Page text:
Ayrton Senna’s genius as a racing driver is undisputed; in Formula One he amassed three World Drivers Championships, 41 victories, 65 pole positions, and the respect of the world. Adored in his native Brazil, the handsome, intelligent Senna was a superstar in the late ‘80s and early ‘90s, but his difficulties with the political nature of the sport, and his morally dubious dealings with his competitors (chiefly arch-rival Alain Prost), made him a controversial figure.

            Senna is candid, poignant, and thrilling, but what this documentary truly displays is how one person can make a huge difference.

            Read More on IMDB: Senna

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            Last Updated on January 21, 2020

            The Best Way to Create a Vision for the Life You Want

            The Best Way to Create a Vision for the Life You Want

            Creating a vision for your life might seem like a frivolous, fantastical waste of time, but it’s not: creating a compelling vision of the life you want is actually one of the most effective strategies for achieving the life of your dreams. Perhaps the best way to look at the concept of a life vision is as a compass to help guide you to take the best actions and make the right choices that help propel you toward your best life.

            your vision of where or who you want to be is the greatest asset you have

              Why You Need a Vision

              Experts and life success stories support the idea that with a vision in mind, you are more likely to succeed far beyond what you could otherwise achieve without a clear vision. Think of crafting your life vision as mapping a path to your personal and professional dreams. Life satisfaction and personal happiness are within reach. The harsh reality is that if you don’t develop your own vision, you’ll allow other people and circumstances to direct the course of your life.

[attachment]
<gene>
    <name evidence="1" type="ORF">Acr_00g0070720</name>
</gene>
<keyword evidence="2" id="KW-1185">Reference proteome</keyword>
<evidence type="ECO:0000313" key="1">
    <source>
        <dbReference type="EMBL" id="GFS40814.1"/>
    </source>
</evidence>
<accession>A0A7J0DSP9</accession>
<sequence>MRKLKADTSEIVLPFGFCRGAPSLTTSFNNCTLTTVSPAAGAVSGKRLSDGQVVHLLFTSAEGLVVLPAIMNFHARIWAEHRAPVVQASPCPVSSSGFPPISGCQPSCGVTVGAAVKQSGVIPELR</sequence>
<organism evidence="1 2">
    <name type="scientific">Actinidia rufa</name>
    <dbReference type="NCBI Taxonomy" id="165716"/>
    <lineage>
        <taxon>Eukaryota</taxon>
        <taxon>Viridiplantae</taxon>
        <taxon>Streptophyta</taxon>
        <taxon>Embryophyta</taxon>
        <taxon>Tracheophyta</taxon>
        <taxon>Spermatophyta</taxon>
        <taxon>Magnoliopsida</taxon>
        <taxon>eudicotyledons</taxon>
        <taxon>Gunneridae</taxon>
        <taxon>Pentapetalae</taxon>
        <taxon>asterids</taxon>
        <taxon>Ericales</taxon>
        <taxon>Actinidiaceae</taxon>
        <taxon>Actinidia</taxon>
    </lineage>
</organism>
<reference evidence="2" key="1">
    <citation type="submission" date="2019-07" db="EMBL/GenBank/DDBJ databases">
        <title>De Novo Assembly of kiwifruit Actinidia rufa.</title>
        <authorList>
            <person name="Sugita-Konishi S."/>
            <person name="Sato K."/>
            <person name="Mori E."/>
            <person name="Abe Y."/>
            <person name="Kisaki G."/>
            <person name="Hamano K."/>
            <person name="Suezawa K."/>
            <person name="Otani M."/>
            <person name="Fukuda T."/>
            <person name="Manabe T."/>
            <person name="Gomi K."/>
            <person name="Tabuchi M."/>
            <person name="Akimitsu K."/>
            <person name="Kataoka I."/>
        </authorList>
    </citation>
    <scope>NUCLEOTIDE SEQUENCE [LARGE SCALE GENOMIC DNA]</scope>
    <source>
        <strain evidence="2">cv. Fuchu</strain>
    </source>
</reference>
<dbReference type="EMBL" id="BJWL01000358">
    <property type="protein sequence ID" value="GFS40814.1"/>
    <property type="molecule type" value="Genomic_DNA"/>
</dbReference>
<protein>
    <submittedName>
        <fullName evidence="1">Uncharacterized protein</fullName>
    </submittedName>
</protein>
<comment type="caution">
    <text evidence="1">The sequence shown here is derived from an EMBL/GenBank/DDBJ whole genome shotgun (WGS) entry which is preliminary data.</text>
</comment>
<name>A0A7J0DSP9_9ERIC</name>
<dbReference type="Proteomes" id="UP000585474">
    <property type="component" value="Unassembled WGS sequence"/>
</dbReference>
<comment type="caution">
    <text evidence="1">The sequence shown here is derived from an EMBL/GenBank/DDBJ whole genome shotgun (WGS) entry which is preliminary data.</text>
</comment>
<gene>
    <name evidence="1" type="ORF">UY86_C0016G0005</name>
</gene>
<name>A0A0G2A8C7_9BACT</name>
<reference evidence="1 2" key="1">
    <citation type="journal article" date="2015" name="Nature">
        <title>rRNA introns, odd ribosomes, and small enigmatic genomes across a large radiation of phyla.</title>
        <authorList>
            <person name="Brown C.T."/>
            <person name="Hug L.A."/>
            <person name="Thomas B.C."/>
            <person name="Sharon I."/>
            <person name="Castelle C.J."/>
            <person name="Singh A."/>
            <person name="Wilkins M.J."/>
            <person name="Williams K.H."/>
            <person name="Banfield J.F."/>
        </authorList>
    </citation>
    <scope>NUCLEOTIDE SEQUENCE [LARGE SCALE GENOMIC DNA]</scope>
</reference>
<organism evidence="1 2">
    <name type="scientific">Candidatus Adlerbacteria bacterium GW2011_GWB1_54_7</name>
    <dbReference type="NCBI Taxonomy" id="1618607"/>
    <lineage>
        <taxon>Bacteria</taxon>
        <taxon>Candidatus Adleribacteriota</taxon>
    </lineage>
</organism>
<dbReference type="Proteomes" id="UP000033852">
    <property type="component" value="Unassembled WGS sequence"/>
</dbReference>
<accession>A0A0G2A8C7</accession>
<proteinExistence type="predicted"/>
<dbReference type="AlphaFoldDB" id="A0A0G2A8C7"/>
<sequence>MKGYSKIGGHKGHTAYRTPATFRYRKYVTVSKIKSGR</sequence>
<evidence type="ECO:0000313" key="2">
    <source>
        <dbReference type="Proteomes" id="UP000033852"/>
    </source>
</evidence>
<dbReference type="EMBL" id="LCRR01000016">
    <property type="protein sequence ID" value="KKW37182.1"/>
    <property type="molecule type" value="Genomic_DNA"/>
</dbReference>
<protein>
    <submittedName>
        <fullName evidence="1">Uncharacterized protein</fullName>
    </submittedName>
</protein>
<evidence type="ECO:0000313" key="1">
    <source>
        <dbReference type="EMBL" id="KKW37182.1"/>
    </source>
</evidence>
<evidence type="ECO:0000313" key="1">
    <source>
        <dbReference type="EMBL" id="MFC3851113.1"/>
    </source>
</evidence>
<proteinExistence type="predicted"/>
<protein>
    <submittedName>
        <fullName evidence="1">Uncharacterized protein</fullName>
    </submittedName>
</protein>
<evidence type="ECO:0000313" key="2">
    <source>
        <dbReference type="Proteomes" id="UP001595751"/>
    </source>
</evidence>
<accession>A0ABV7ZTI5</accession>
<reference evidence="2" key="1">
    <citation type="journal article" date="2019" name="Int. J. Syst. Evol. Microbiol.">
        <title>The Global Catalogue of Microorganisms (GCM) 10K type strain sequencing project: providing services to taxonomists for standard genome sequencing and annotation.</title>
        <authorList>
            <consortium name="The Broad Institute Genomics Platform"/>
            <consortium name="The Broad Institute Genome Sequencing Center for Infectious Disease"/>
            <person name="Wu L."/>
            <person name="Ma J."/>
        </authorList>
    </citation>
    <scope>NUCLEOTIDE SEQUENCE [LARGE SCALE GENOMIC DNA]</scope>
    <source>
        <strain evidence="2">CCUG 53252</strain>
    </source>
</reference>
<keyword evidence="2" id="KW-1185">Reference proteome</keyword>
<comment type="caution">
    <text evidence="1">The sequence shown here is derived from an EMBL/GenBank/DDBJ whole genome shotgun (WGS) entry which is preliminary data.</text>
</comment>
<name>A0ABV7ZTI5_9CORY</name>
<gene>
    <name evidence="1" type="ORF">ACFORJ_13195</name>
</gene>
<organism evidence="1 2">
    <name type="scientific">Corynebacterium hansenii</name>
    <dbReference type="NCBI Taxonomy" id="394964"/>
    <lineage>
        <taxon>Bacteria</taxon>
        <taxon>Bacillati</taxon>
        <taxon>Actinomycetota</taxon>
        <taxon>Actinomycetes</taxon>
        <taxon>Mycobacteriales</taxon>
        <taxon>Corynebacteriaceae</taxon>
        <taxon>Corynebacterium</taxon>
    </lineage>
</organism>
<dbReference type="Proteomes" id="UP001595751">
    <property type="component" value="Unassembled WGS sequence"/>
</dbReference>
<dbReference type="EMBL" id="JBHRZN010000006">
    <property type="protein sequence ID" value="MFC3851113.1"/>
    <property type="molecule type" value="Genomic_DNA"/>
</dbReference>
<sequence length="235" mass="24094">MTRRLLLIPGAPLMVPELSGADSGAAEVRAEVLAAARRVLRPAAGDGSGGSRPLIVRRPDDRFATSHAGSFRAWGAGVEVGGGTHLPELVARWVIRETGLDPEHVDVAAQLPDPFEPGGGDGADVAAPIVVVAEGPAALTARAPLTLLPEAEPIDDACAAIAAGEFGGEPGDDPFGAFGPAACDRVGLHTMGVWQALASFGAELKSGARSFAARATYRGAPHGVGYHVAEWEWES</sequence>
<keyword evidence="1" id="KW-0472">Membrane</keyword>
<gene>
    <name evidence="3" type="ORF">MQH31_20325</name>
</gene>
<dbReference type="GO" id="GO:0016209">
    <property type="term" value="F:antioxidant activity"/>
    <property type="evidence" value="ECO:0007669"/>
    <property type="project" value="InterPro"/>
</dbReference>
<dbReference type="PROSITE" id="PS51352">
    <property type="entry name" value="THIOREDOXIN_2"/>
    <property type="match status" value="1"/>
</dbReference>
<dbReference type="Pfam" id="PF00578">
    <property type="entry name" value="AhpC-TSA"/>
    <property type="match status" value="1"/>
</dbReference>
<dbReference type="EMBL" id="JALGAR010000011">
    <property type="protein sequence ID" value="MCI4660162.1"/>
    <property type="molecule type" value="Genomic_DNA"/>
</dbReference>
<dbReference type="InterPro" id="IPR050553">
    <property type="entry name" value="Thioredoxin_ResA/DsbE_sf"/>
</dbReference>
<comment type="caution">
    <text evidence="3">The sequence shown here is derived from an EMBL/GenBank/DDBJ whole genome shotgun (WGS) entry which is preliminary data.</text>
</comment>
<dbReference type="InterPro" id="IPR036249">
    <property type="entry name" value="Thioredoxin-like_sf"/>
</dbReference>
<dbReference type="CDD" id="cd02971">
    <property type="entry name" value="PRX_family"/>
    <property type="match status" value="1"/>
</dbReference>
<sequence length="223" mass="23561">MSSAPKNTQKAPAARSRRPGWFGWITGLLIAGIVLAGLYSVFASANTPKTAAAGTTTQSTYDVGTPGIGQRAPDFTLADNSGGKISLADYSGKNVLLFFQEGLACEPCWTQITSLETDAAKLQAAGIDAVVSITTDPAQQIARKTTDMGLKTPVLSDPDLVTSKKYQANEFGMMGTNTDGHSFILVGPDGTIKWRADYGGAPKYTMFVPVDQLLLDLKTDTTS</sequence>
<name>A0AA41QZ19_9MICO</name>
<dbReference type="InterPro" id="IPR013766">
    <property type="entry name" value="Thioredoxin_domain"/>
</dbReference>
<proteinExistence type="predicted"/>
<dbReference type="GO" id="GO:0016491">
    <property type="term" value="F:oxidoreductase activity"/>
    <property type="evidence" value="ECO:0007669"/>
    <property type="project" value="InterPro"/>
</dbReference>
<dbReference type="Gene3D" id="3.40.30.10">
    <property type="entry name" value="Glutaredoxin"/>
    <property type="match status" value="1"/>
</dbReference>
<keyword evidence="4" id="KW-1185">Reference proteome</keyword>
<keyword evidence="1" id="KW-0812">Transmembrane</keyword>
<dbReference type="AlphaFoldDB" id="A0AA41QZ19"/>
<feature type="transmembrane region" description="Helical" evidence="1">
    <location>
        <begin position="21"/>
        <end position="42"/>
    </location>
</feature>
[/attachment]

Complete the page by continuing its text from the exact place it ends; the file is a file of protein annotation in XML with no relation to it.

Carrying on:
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              How to Create Your Life Vision

              Don’t expect a clear and well-defined vision overnight—envisioning your life and determining the course you will follow requires time, and reflection. You need to cultivate vision and perspective, and you also need to apply logic and planning for the practical application of your vision. Your best vision blossoms from your dreams, hopes, and aspirations. It will resonate with your values and ideals, and will generate energy and enthusiasm to help strengthen your commitment to explore the possibilities of your life.

              What Do You Want?

              The question sounds deceptively simple, but it’s often the most difficult to answer. Allowing yourself to explore your deepest desires can be very frightening. You may also not think you have the time to consider something as fanciful as what you want out of life, but it’s important to remind yourself that a life of fulfillment does not usually happen by chance, but by design.

              It’s helpful to ask some thought-provoking questions to help you discover the possibilities of what you want out of life. Consider every aspect of your life, personal and professional, tangible and intangible. Contemplate all the important areas, family and friends, career and success, health and quality of life, spiritual connection and personal growth, and don’t forget about fun and enjoyment.

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              Some tips to guide you:

              • Remember to ask why you want certain things
              • Think about what you want, not on what you don’t want.
              • Give yourself permission to dream.
              • Be creative. Consider ideas that you never thought possible.
              • Focus on your wishes, not what others expect of you.

              Some questions to start your exploration:

              • What really matters to you in life? Not what should matter, what does matter.
              • What would you like to have more of in your life?
              • Set aside money for a moment; what do you want in your career?
              • What are your secret passions and dreams?